Moderator, Anna Marie Piersimoni, Director, Internet Communications, Director, Media & Technology, American Film Institute    
Allen Sabinson, Dean of Antoinette Westphal College of Media, Arts & Design. Drexel University     Carol Wilder, Associate Dean & Chair, Media Studies & Film, The New School    
Paul Levinson, Ph.D., Professor and Chair of the communication and Media Studies Department, Fordham University    
Scott B. Barnett, Assoc. Director of Academic Computing, Sarah Lawrence College

5 thoughts on “Being Mitch Hurwitz

  1. dilys

    Very provocative. I hope you will give us a followup or transcript or MP3 of the lecture, since “Grant’s Remarkably Spry Godmother from Texas” can’t hop a plane today.

    Your transmedia ideas are appealing. As you note the real capital has been built in the characters, their interactions, their history, their strengths and, particularly, flaws. A maxim from a sit-com writing course has stayed with me: once you really, really establish the characters and their habitual intersections, the audience laughs (a) at their being themselves; and (b) in anticipation of their being themselves.

    The choice of media is the place for a sure hand, e.g. comic books probably not a demographic plus; short web-site, possibly animated bada-bings could be very good, possibly even funded with a product tie-in (though not an ad). How about faux reportage for airline magazines, e.g. an article series about Travels With Lucille tapping into Auntie Mame and Travels with my Aunt. The permutations are endless, and the AD demographic is quite literate, I suspect. It would be nice to have mild veto power centralized, so as to maintain some character consistency, and to obviate cheap transgressiveness.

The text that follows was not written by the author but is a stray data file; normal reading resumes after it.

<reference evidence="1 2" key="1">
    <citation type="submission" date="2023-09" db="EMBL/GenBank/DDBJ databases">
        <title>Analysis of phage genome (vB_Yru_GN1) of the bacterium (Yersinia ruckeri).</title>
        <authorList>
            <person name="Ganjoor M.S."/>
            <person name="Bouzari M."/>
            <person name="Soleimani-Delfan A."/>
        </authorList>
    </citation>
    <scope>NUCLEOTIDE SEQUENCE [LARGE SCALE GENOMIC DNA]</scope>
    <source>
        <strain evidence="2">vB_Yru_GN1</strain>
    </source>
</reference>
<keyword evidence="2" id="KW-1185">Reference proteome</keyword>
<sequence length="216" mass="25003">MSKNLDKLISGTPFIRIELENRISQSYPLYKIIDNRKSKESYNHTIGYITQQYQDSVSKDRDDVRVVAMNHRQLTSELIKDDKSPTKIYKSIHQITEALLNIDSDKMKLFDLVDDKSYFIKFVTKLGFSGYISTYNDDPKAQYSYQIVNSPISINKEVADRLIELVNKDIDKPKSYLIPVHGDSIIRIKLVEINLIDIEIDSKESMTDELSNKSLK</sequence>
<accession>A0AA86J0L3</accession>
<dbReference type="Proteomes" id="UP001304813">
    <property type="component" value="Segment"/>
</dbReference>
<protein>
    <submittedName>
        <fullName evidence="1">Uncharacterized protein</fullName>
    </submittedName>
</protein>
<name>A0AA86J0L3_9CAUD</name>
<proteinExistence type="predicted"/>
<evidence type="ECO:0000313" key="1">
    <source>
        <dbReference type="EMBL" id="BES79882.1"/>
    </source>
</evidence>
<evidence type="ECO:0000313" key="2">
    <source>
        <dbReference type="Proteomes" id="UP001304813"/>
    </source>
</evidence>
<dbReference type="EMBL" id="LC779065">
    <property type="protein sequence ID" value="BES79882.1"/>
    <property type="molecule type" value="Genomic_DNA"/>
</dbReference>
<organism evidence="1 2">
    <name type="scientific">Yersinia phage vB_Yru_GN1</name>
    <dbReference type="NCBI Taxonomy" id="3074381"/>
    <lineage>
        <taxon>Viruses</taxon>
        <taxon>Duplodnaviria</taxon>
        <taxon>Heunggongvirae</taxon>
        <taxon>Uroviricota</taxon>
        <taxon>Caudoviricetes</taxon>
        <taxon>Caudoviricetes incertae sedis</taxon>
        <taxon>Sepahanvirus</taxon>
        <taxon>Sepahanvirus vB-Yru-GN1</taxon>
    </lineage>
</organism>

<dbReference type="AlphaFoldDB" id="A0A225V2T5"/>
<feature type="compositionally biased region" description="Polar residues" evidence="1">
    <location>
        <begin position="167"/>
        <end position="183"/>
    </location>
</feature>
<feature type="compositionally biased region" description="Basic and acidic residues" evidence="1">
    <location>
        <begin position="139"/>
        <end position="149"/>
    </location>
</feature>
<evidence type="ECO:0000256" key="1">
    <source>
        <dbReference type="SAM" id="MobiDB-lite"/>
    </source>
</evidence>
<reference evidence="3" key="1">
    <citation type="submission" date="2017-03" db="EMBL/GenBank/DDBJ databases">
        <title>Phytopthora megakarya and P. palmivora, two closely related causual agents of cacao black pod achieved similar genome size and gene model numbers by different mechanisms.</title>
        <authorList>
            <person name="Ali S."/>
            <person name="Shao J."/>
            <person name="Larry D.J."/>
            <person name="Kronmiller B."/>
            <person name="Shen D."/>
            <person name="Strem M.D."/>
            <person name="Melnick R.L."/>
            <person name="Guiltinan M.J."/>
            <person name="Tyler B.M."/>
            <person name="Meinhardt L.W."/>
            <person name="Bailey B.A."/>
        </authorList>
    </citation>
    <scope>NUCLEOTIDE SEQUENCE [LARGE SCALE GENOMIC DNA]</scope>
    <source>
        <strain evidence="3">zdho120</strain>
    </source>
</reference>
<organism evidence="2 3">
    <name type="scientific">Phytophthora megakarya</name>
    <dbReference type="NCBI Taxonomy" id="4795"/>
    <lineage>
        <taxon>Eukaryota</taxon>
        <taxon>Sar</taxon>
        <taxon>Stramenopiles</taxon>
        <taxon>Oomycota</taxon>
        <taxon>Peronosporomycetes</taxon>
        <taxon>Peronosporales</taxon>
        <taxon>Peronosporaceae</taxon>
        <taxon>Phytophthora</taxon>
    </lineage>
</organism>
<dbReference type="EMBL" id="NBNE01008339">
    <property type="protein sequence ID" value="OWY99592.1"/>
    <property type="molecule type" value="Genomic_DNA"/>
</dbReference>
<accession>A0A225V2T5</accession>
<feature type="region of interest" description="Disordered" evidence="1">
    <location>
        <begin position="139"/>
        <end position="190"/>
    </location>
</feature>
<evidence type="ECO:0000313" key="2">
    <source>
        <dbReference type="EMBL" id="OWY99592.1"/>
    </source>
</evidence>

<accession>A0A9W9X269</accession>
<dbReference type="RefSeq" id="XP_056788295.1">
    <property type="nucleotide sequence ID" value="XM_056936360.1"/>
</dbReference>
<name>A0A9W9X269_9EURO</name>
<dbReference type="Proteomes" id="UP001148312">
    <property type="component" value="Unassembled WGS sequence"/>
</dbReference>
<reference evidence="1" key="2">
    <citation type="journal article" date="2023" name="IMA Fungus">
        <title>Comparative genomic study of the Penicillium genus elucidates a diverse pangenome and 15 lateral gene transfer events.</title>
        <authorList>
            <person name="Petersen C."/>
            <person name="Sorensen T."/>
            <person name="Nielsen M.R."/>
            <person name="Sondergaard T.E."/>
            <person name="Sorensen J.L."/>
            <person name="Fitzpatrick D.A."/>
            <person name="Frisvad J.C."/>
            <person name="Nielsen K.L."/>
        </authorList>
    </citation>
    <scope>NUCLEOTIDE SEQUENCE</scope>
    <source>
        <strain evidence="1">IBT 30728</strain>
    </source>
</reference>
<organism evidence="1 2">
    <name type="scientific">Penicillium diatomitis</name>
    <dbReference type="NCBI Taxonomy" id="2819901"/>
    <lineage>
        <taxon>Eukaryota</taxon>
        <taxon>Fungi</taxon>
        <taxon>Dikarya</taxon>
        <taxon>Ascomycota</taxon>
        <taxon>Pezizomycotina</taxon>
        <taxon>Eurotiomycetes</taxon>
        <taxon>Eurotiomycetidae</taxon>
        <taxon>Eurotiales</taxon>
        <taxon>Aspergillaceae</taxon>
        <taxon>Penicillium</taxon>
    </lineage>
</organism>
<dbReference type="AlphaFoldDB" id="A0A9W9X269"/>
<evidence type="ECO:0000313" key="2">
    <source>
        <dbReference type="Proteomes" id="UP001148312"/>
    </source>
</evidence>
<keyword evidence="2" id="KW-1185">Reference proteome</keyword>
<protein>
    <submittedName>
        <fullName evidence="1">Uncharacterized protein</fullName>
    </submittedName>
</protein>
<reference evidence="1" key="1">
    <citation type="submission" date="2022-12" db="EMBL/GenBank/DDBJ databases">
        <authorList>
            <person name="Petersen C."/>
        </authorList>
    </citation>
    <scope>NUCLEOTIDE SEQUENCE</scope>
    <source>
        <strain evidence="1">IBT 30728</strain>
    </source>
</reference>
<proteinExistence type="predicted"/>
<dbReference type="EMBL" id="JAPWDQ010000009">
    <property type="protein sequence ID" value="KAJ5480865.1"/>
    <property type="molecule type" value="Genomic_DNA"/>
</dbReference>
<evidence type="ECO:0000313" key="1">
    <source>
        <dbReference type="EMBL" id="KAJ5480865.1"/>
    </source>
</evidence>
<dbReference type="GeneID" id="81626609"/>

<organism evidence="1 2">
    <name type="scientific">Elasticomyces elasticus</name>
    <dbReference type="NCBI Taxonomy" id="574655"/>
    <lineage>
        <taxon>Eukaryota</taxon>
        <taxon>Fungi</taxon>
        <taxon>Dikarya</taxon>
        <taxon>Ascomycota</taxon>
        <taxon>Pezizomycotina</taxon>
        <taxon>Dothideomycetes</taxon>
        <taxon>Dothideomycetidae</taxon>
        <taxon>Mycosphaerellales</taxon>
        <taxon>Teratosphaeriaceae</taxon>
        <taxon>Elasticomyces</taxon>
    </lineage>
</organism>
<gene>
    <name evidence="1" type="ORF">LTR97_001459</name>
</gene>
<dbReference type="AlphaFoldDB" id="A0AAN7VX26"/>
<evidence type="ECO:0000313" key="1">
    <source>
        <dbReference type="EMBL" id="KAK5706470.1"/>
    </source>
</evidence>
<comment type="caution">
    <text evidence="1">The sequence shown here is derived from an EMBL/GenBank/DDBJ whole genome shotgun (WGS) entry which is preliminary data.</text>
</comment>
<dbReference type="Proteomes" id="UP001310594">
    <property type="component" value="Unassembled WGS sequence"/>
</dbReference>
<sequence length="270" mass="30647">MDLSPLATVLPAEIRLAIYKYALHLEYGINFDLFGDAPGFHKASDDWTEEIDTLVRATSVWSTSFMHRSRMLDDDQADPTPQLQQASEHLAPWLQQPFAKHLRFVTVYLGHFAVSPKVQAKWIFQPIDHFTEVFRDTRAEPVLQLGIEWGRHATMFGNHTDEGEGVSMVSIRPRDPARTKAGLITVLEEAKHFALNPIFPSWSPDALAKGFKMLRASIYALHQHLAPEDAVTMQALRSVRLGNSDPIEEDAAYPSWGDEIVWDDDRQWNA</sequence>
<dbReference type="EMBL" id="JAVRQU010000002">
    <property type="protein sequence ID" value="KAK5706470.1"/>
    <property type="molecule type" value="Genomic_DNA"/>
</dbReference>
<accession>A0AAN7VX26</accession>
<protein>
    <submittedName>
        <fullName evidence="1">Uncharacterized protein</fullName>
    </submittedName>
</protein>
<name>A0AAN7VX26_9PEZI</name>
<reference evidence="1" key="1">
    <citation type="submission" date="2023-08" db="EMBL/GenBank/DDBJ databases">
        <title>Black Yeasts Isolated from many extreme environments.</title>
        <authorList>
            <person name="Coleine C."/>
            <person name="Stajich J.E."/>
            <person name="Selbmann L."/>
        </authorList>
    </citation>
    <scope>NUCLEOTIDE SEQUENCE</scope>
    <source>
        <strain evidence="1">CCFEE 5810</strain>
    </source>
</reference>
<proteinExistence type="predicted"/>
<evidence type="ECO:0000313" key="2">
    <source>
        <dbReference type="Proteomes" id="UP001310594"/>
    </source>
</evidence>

And I really appreciate your attention to break-even points. Ya’ think?

    So cool. I hope you get to team-manage this.

  2. Richard

    I second the request for a podcast. I’d love to be there but I’m on the other coast.

    Regardless, let us know how it turns out.

  3. Mitch Hurwitz

    I’ve always thought my show would work best as a series of illustrated cups — handouts from a fast food place, that kind of thing. It also works very well as a “tub decal” — I don’t know if that helps. I also should add that ten minutes might be too long to spend on being Mitch Hurwitz — I myself do it in very short bursts.

    I’m so flattered that you would even attempt to help me with my problem — although I would ask that you don’t mention the huffing.

    Let me know what you work out… and if I can help point young minds in a more successful direction than I myself have taken.

    Good luck with it!

  4. annie

    I just wanted to speak about the AD part. Your show won FIVE Emmys! Shouldn’t that prove it’s great success? I think a problem is that FOX is ALWAYS changing around their time slots for regular shows and giving seemingly shorter seasons. I personally have been unable to keep memorized the few shows I would love to catch all the time. Then think family into the equation. Not everyone eats dinner on time, all the time, or at the same time. Anyhow, with two children, and just a part-time job, I’d be lucky to catch any show on time anymore. I had decent luck the first two seasons though, when I was a stay at home mom and there was a more regular time slot I was used to every week. I do hope you bring this show back. The laughter it shared with the world is immeasurable:)